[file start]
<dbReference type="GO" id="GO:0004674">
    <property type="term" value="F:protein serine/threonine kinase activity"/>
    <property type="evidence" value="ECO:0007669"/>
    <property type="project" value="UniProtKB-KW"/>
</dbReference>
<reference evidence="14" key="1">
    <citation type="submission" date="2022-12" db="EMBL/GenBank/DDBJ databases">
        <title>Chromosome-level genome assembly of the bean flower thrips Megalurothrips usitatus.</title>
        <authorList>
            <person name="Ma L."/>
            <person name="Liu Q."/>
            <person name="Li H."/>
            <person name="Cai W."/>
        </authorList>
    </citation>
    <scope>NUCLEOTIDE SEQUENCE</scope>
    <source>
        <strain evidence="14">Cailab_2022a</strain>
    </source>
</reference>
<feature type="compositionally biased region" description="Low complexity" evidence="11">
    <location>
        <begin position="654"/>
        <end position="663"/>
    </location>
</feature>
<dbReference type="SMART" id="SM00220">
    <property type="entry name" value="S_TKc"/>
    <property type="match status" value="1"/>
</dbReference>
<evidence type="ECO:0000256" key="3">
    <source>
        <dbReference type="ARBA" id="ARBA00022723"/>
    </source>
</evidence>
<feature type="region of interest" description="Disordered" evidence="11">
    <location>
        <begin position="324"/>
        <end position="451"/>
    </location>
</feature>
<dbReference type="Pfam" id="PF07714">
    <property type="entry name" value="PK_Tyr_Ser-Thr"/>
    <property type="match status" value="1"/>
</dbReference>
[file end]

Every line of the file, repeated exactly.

<dbReference type="GO" id="GO:0004674">
    <property type="term" value="F:protein serine/threonine kinase activity"/>
    <property type="evidence" value="ECO:0007669"/>
    <property type="project" value="UniProtKB-KW"/>
</dbReference>
<reference evidence="14" key="1">
    <citation type="submission" date="2022-12" db="EMBL/GenBank/DDBJ databases">
        <title>Chromosome-level genome assembly of the bean flower thrips Megalurothrips usitatus.</title>
        <authorList>
            <person name="Ma L."/>
            <person name="Liu Q."/>
            <person name="Li H."/>
            <person name="Cai W."/>
        </authorList>
    </citation>
    <scope>NUCLEOTIDE SEQUENCE</scope>
    <source>
        <strain evidence="14">Cailab_2022a</strain>
    </source>
</reference>
<feature type="compositionally biased region" description="Low complexity" evidence="11">
    <location>
        <begin position="654"/>
        <end position="663"/>
    </location>
</feature>
<dbReference type="SMART" id="SM00220">
    <property type="entry name" value="S_TKc"/>
    <property type="match status" value="1"/>
</dbReference>
<evidence type="ECO:0000256" key="3">
    <source>
        <dbReference type="ARBA" id="ARBA00022723"/>
    </source>
</evidence>
<feature type="region of interest" description="Disordered" evidence="11">
    <location>
        <begin position="324"/>
        <end position="451"/>
    </location>
</feature>
<dbReference type="Pfam" id="PF07714">
    <property type="entry name" value="PK_Tyr_Ser-Thr"/>
    <property type="match status" value="1"/>
</dbReference>